• Lineage and Bloodline: The bloodline and lineage of a puppy impact their price. If a puppy comes from a show winning bloodline, the price will be more (make sure the breeder can provide proof). Show dogs usually have excellent temperaments. But to be fair, many breeders who do not specialize in breeding show quality dogs still have great puppies with exceptional personalities.
  • Coat Color: Cane Corsos often come in certain colors; grey, black, red, brindle, and fawn. Most of these colors are acceptable within the Cane Corso breed standard, but once in a while, you’ll find puppies that have coat colors that are not accepted within the breed standard, for instance, ‘blues.’ These pups are slightly cheaper than the puppies with the traditional coat colors.
  • Breeder Reputation and Practises: Some breeders have an excellent reputation for breeding quality puppies. Such breeders will charge more for their puppies. And if they are known to have produced show winning dogs, they are more sought after and sell their puppies for more. Also, breeders who are registered with the American Kennel Club are held to certain standards. So, their welfare practices are top-notch, and that also affects their prices.
  • Kennel Club Papers: Puppies that are certified by respected and accredited Kennel clubs usually cost more. For instance, registration under the Canadian Kennel Club (CKC) or the American Kennel Club (AKC) increases their price. However, if the parents of a pup are registered and the puppy itself is not, the price will not be as high.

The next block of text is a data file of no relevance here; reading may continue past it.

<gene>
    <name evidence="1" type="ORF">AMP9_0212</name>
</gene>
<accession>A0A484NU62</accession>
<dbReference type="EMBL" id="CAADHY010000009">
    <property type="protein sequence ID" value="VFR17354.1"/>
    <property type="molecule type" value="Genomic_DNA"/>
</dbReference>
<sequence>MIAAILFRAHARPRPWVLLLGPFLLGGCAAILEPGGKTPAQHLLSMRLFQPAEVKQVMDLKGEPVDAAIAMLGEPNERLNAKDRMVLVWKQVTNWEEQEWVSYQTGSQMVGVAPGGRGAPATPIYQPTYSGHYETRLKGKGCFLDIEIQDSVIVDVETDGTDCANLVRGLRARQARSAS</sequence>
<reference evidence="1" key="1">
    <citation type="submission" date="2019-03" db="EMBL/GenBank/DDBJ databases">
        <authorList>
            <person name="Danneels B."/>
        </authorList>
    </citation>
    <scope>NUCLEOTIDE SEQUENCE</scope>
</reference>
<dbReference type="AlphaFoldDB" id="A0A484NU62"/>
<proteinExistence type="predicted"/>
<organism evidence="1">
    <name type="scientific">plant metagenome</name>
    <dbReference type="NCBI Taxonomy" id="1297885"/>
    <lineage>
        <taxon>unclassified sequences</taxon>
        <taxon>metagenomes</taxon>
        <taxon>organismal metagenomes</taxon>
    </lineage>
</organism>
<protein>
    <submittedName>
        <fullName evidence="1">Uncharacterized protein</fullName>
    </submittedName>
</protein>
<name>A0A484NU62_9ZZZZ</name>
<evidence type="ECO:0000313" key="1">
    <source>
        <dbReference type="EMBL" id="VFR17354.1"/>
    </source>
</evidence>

• Disease Testing: If the puppy has been tested for diseases that are common within the Cane Corse breed, such as hip dysplasia, eye problems, gastric torsion, and Demodex mange, it will increase its costs.
  • Vaccines: Most reputable breeders only offer their puppies for sale after being vaccinated (at least the first round). Doing this often increases the cost of the puppy.
  • Tail Docking and Dew Claw Removal: These practices are very common for most breeders. Some breeders automatically perform these procedures on their puppies unless a customer instructs them otherwise. If the puppy has already undergone these procedures, it will cost more.

Types of Cane Corso Breeders: What Are Their Prices?

Technically speaking, anyone can breed a dog. With the resources, the average person can take up the breeding and succeed in doing it. But the fact is, not everyone should be a breeder.

There are typically three types of breeders, and of all of them, only one is classified as the best. The class of breeder you get your puppy from is the most significant factor affecting its price.